With simultaneous syndication, instant delivery, and universal access, podcasts are consumed by large audiences. Though 73% of Teachers on Fire listeners hail from the United States, educators from over 100 countries tune in. That’s learning gone global.

There are other ways to share inspiring ideas, of course. But the podcasting medium does so in a uniquely compelling and intimate way that other mediums can’t match. Since the consumption of audio content doesn’t require stopping other activities, listeners will often listen to episodes in their entirety while driving, exercising, walking the dog, or doing household chores.

Though they’re each powerful in their own right, blogs and YouTube videos struggle to match the kind of sustained attention that people will gladly give podcasts.

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Image credit: @Henry_Be on Unsplash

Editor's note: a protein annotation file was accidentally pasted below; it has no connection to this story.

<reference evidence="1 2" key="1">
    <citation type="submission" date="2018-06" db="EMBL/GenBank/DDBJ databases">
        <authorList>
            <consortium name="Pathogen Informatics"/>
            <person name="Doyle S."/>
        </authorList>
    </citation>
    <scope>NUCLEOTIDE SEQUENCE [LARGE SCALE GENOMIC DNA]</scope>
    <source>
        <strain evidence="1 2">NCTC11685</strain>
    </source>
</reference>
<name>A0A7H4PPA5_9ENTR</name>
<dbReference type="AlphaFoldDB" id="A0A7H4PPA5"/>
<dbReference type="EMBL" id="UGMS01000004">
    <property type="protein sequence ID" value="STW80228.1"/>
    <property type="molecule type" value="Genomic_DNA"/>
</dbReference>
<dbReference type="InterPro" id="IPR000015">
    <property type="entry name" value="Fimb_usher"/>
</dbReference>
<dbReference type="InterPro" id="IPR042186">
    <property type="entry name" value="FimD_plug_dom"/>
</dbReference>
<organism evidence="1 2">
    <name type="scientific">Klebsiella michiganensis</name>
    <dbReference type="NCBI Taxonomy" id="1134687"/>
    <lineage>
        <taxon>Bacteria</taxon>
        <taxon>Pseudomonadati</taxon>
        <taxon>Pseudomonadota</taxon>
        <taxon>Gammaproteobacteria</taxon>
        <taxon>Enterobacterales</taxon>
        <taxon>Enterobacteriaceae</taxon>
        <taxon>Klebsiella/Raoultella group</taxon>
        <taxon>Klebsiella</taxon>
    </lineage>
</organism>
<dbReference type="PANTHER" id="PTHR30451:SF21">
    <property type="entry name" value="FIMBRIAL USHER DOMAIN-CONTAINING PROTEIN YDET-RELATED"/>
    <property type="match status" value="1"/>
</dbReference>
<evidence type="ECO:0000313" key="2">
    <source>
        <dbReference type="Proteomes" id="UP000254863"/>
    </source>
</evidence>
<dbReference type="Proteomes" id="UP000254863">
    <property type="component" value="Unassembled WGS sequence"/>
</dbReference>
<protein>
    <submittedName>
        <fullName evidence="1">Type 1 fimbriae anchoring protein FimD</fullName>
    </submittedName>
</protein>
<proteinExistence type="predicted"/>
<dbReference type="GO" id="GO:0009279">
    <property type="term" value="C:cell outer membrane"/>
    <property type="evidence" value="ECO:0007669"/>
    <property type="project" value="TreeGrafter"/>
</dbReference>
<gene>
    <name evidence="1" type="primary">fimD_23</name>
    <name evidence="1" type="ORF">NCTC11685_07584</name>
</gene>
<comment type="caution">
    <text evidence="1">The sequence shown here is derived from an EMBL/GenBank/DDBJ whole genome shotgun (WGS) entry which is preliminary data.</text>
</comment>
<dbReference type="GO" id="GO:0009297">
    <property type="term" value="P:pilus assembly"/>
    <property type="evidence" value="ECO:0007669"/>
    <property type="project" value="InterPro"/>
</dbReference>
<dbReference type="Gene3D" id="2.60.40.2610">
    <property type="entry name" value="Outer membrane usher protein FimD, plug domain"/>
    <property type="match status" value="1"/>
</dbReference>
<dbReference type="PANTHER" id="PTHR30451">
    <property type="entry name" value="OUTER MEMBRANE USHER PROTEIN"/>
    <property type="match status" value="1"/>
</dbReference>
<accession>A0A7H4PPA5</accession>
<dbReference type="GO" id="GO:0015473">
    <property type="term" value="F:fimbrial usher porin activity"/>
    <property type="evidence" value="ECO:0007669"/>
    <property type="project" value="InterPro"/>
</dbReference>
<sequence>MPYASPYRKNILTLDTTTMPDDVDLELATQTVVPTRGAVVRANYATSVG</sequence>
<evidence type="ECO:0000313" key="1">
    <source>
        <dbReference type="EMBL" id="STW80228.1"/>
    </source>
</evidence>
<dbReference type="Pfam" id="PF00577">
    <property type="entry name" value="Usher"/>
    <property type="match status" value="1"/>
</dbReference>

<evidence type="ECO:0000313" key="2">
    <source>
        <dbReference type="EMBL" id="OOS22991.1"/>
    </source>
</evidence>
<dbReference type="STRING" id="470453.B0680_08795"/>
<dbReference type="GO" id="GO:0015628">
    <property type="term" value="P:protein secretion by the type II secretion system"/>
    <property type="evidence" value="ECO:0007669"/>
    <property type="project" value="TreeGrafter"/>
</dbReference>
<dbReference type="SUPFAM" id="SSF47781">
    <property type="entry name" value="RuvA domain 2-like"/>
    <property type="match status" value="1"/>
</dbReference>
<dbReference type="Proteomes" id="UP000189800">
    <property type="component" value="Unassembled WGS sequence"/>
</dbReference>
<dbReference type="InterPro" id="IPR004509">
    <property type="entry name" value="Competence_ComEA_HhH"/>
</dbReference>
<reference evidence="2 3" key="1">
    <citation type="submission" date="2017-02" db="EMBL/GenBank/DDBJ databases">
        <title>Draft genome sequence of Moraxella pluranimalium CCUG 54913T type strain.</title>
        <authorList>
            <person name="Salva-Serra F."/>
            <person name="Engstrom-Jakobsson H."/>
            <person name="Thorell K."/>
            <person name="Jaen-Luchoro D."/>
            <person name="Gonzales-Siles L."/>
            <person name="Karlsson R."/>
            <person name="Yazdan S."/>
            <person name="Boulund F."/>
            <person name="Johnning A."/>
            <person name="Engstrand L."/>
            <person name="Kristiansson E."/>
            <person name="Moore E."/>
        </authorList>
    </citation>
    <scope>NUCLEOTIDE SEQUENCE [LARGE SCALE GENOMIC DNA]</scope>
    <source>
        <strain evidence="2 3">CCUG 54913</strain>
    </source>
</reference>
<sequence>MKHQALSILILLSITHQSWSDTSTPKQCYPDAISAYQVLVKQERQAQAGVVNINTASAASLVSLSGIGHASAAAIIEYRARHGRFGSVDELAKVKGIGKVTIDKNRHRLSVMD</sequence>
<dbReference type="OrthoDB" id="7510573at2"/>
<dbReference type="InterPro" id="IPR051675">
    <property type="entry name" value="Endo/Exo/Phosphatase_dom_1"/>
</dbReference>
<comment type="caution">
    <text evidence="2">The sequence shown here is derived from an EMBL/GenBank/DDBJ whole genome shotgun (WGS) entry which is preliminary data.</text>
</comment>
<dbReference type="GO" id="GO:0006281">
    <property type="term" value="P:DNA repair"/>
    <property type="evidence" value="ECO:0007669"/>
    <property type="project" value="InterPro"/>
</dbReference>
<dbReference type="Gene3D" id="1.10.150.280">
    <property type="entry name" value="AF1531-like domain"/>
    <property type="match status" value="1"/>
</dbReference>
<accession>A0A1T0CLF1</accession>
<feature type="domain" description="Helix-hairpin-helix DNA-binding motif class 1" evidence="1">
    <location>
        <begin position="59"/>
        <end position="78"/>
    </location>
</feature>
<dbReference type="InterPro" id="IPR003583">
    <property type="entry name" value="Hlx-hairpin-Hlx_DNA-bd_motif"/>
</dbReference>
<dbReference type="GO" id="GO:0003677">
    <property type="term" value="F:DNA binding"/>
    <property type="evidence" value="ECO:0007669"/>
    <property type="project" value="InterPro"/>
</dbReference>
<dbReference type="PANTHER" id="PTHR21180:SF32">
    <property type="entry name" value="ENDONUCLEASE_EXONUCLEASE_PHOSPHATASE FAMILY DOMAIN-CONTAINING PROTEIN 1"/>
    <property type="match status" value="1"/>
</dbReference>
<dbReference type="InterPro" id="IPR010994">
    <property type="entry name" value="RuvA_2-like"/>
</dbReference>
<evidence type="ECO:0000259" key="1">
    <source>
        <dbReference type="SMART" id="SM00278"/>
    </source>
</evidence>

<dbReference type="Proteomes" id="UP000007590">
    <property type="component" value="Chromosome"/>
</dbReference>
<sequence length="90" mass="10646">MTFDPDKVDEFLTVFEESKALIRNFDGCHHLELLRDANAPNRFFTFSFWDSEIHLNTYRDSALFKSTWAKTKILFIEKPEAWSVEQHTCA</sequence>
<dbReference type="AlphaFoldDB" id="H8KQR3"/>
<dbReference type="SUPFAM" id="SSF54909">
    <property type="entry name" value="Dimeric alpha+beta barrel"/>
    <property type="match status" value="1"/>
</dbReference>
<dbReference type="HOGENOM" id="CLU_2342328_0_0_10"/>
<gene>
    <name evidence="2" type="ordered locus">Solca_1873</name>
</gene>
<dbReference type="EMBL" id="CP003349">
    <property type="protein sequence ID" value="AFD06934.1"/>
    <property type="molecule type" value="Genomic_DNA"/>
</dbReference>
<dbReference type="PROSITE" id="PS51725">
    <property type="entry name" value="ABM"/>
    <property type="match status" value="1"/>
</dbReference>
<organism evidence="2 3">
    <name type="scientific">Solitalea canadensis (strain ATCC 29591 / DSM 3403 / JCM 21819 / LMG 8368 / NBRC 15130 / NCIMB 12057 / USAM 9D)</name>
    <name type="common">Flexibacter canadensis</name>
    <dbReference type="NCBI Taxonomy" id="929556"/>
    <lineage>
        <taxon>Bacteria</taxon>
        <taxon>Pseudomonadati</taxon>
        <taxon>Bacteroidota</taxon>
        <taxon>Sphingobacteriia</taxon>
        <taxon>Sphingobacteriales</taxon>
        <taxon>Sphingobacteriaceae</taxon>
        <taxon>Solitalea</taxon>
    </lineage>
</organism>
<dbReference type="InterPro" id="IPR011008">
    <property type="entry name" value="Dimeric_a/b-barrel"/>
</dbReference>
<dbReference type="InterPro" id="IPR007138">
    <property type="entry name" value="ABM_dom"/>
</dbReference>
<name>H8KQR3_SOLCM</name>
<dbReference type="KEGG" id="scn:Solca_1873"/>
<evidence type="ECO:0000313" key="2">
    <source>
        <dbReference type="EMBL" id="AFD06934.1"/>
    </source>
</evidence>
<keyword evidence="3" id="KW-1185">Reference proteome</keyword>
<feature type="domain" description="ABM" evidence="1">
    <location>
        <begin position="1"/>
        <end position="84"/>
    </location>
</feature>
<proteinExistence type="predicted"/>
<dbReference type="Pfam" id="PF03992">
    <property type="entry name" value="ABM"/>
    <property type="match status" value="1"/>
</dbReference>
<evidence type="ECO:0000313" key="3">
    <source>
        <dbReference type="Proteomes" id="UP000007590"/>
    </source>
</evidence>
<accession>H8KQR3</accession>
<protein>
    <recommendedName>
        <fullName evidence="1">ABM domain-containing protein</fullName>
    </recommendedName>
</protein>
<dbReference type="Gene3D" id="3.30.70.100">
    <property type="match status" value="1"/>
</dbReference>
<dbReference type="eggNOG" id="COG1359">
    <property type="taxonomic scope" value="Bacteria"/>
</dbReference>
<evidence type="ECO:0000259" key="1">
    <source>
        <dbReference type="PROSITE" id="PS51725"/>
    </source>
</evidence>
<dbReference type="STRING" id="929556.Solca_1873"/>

2. Podcasts amplify the voices of inspiring educators.

There are so many amazing educators out there whose practices should be shared and whose views should be heard, but they aren’t being heard because no (metaphorical) microphone is available. They don’t have a platform to speak from.

You know the type I’m talking about: what is happening in their classroom is jaw-dropping, and they’re excited to share their ideas, but they’re just not sure where to start or how to go about it. Maybe they’ve never engaged on social media, and few outside their own building know who they are.

Podcasts bring their voices and ideas to the world.

3. Podcasting continues my own professional growth and learning.